10 Peruvian Foods To Try

Peruvian food is a cuisine of opposites: hot and cold on the same plate. Acidic tastes melding with the starchy. Robust and delicate at the same time. This balance occurs because traditional Peruvian food relies on spices and bold flavors, ranging from the crisp and clean to the heavy and deep. Each flavor counters or tames the other. While many people see Peru as a land of cloud-topped mountains and ruins of ancient civilizations, Peru’s true treasure is its rich culinary heritage. Ingredients and cooking techniques from Africa, Europe, and East Asia come together in a delightful melange that is utterly unique the world over. But what kind of food do Peruvians eat?

So let’s take a look at some typical things to eat in Peru. These are the top 10 Peruvian food dishes you absolutely must try.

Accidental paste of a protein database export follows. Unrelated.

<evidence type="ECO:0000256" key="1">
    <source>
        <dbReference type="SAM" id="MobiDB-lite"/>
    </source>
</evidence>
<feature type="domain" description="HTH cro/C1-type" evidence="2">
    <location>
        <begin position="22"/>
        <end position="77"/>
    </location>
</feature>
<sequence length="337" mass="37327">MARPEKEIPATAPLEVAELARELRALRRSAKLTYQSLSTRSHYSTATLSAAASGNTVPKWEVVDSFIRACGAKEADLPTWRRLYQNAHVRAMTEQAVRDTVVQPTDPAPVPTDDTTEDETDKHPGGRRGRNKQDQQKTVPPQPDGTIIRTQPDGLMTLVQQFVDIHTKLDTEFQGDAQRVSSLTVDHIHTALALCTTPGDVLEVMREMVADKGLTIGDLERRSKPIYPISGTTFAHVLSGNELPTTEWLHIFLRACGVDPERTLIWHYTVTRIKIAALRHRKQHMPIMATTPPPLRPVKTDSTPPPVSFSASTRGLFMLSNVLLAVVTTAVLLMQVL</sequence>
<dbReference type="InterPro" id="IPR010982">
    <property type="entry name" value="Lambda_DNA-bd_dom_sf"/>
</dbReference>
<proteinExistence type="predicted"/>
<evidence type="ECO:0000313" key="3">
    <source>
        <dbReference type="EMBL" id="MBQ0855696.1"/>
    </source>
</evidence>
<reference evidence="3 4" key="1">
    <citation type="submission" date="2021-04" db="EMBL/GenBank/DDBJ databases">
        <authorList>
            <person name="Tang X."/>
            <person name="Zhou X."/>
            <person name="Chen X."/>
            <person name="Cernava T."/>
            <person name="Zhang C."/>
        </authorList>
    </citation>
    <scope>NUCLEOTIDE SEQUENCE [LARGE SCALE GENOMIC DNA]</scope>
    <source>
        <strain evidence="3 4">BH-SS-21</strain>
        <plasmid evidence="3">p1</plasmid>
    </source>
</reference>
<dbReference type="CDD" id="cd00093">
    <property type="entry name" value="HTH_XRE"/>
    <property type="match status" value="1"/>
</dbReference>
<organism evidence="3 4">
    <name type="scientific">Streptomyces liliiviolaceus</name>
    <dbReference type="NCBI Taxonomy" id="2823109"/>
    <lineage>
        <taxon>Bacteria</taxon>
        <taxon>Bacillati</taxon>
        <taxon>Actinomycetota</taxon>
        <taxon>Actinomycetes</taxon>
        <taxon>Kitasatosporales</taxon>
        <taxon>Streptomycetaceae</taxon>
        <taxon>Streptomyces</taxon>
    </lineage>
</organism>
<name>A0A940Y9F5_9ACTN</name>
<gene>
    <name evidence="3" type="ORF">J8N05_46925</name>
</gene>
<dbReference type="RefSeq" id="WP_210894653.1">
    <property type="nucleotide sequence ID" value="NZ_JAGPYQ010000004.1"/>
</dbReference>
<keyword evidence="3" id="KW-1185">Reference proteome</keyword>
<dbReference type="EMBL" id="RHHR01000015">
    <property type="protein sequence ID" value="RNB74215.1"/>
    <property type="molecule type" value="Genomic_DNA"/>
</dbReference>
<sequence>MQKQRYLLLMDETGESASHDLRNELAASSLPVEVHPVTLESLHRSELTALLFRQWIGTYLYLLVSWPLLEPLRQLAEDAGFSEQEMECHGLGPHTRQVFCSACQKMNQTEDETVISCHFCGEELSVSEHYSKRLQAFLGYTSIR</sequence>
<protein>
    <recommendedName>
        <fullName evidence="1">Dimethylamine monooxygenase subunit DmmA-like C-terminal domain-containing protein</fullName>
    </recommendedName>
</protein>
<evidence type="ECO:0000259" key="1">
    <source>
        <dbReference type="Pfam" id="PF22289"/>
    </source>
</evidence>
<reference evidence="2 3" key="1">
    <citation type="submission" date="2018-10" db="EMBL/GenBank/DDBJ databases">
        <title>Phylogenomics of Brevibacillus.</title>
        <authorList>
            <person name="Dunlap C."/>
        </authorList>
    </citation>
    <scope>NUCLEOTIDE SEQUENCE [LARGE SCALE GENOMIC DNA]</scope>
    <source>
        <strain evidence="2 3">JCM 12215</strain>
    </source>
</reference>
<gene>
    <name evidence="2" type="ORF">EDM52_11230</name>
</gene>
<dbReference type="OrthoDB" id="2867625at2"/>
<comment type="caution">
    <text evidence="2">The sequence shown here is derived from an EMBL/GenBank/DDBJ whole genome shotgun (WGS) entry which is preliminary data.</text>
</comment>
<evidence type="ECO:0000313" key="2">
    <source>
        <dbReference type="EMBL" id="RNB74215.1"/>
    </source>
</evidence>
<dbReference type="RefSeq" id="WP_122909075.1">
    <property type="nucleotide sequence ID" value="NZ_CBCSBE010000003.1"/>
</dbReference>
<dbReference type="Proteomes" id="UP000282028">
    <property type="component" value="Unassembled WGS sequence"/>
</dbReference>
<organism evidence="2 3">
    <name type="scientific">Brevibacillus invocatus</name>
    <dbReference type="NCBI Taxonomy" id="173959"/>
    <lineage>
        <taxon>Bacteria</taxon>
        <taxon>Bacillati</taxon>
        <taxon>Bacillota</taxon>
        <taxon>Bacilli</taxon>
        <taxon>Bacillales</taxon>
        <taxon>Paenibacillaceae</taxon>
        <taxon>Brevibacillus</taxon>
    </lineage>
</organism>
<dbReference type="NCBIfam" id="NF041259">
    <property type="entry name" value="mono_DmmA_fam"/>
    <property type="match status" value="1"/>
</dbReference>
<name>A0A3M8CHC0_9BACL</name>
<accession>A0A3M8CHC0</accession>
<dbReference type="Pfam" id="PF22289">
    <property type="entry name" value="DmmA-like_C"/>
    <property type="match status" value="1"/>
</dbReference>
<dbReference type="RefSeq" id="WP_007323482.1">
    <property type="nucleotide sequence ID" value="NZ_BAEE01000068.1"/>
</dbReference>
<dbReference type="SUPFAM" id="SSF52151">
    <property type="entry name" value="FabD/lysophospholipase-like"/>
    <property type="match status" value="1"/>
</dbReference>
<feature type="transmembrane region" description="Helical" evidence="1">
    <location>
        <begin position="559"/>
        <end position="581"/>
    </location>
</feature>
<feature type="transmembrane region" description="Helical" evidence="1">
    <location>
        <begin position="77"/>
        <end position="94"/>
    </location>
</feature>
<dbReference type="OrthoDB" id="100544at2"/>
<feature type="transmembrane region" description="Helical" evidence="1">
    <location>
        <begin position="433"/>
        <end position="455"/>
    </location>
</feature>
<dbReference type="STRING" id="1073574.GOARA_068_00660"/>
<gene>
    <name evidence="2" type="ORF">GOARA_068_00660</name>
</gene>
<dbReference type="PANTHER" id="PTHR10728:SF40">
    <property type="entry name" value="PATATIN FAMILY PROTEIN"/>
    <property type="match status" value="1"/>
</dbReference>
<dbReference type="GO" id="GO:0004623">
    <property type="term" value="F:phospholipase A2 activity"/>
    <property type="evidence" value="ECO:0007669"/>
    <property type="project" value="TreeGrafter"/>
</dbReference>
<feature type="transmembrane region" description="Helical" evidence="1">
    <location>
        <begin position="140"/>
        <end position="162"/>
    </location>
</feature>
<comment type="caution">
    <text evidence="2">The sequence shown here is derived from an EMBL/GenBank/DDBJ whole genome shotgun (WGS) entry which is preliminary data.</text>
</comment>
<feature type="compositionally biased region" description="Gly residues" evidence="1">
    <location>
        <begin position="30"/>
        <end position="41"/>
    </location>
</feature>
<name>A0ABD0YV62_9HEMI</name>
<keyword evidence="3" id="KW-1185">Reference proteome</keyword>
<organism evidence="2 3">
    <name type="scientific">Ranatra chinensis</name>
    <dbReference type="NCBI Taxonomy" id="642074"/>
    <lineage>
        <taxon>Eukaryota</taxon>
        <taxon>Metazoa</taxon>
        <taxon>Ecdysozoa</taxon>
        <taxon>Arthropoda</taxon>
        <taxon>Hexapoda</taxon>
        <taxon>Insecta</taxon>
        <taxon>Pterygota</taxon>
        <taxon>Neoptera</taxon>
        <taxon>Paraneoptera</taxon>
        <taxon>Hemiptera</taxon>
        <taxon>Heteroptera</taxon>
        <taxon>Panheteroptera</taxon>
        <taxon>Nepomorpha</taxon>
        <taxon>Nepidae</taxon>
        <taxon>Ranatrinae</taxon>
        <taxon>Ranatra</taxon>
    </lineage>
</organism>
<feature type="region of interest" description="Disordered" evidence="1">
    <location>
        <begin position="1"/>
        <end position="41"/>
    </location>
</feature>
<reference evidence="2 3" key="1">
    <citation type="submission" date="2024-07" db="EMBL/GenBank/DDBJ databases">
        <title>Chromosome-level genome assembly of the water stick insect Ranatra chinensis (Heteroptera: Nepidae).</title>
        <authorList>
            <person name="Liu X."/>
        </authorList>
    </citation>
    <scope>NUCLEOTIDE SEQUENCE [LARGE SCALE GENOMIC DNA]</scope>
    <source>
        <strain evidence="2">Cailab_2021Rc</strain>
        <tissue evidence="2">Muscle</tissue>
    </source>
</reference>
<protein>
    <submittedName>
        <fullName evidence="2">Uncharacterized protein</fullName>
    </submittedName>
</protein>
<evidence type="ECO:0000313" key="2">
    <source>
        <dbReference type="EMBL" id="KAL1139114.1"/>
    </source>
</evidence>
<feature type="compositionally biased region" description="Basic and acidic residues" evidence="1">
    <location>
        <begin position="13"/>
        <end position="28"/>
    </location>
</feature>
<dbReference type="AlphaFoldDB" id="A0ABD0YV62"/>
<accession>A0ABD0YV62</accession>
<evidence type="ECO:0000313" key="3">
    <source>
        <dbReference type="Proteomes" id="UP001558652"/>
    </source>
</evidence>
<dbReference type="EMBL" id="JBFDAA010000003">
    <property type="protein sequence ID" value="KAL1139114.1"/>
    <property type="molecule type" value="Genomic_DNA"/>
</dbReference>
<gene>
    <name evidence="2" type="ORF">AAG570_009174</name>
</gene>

Note: each dish is given a vegetarian-friendly ranking, a calorie level, and a spice level. But we recommend ignoring the calorie level and just indulging!



The national dish and one of the most popular foods in Peru, ceviche can cause instant obsession. Other nations (Mexico, Ecuador) have their own variations on the dish, but this cooked fish served cold traditionally includes sea bass (corvina) marinated for a few minutes in lime juice, onion, salt, and hot chilies (aji) is Peruvian to the core.

To balance the spicy protein, ceviche often includes a side of starchy boiled corn (choclo) and sweet potatoes (camote). For additional texture, dry roasted corn kernels (cancha) are scattered around to add a delicious crunchiness. Learn how to make Peruvian fish ceviche with our authentic recipe.

Bonus drink pairing:

Try the longstanding tradition of taking the leftover marinade of salt, lime, and chilis, mixing them with Pisco (a Peruvian brandy) and drinking it as a shooter.

The Best Fish Ceviche Recipe - No Spoon Necessary